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My grandfather's family were from Somerset in the southwest of England and one of his favourite pieces of Westcountry dialect was 'emmet-butt', which apparently meant/means a 'mole hill'.

However, I can't seem to find any reference to this term online. The closest thing that I have found is 'emmet-batch', which apparently is an 'ant hill' (Dialect of the West of England)

Is it possible that my grandfather got confused? Or maybe I have made a mistake in my recollection? Any Westcountry dialect specialists out there?

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    Since an "emmet" is an "ant" (see dictionary), an "emmet-butt" really should be an "ant-hill". – Peter Shor Jul 8 '14 at 23:06
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Emmet is an old word for an ant, and Butt (or Butte) is a hill, in both cases not just in the west country dialect, so you are right to think that an emmet butt is an anthill.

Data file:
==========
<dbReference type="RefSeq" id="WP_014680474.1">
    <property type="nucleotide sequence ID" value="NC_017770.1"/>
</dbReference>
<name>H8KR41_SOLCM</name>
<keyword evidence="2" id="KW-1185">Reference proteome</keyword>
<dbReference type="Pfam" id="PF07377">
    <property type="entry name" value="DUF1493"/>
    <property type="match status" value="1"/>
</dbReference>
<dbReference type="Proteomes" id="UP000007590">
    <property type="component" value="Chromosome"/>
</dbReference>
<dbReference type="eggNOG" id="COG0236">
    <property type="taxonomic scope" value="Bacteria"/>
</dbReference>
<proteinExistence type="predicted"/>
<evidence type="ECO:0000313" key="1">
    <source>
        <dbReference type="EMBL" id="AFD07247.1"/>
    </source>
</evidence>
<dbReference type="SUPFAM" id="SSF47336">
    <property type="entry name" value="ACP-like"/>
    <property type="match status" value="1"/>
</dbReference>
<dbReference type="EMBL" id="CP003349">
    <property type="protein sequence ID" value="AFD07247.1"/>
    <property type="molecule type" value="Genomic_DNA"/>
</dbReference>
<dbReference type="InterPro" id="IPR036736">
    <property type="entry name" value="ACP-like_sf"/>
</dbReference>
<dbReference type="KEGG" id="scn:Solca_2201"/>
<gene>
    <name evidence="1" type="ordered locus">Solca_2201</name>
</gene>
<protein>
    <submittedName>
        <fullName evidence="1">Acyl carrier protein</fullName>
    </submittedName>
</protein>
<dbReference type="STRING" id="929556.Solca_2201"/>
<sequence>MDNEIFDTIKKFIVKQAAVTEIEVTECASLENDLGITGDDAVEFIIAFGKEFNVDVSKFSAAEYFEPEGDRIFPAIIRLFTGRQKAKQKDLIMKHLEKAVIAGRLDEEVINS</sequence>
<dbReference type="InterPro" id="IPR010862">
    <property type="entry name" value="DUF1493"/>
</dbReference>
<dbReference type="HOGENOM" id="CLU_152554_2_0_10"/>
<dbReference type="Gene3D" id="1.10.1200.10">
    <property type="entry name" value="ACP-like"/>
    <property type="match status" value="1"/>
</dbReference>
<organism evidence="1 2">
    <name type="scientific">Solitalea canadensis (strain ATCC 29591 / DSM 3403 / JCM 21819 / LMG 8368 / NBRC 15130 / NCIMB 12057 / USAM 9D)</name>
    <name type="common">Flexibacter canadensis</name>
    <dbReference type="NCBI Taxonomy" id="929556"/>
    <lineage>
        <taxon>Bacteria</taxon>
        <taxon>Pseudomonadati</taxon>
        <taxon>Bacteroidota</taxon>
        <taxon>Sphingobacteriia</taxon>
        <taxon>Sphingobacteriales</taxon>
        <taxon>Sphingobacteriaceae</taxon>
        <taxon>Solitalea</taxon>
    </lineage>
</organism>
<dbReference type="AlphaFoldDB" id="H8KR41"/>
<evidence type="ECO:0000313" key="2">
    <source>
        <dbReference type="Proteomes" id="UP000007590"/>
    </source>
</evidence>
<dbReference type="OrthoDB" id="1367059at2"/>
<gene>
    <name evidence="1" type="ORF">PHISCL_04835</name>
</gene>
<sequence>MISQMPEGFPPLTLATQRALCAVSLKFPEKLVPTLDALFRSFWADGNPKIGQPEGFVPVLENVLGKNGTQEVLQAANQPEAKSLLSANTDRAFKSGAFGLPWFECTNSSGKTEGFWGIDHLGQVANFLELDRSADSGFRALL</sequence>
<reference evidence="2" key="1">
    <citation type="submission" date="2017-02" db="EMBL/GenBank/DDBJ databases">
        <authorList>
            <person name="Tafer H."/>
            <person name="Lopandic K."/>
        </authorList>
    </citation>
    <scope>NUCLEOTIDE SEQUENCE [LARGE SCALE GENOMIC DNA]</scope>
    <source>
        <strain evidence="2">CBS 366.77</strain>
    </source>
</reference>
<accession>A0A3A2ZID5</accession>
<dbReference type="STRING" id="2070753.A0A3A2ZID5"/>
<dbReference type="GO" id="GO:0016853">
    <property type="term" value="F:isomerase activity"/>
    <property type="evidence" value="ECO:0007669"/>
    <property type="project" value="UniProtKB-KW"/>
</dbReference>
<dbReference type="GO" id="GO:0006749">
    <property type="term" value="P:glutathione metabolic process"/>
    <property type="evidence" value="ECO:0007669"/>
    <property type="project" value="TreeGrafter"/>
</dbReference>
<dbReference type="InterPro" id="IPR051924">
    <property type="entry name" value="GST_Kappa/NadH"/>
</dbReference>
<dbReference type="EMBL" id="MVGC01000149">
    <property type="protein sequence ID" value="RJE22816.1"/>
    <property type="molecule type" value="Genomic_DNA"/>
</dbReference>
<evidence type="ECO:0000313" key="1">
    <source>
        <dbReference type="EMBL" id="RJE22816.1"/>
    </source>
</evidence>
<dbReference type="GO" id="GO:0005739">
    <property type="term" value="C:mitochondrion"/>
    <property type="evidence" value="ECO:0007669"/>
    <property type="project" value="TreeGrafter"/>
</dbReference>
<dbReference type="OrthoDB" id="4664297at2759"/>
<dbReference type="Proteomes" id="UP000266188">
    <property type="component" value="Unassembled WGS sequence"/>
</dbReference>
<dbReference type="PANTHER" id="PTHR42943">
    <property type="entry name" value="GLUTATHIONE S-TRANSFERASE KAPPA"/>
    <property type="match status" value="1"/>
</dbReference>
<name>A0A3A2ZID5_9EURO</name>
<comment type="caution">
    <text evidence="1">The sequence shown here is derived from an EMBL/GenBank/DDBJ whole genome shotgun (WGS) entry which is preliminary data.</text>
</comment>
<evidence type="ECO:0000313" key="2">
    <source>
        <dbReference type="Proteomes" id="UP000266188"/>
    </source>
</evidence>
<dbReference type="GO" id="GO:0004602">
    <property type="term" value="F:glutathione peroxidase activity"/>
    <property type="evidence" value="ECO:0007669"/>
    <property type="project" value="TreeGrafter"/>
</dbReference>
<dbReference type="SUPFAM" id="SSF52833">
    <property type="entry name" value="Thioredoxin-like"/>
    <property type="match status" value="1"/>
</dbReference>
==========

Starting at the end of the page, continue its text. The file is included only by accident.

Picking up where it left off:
In the west country a batch is a low hill, there are many place names in Somerset for example which incorporate it. However, batchy is an adjective meaning stupid.

You should also consider that there is more than one west country dialect. Words are not necessarily the same as you move further west. I would suspect both are correct in different counties. Unfortunately I can't be more specific as, although I'm Somerset born and bred, I can't say I remember hearing either used.

  • I think I must have recalled it incorrectly. My grandfather probably said ant hill rather than mole hill. Thanks Chenmunka and Peter! – thecrease Jul 8 '14 at 23:30

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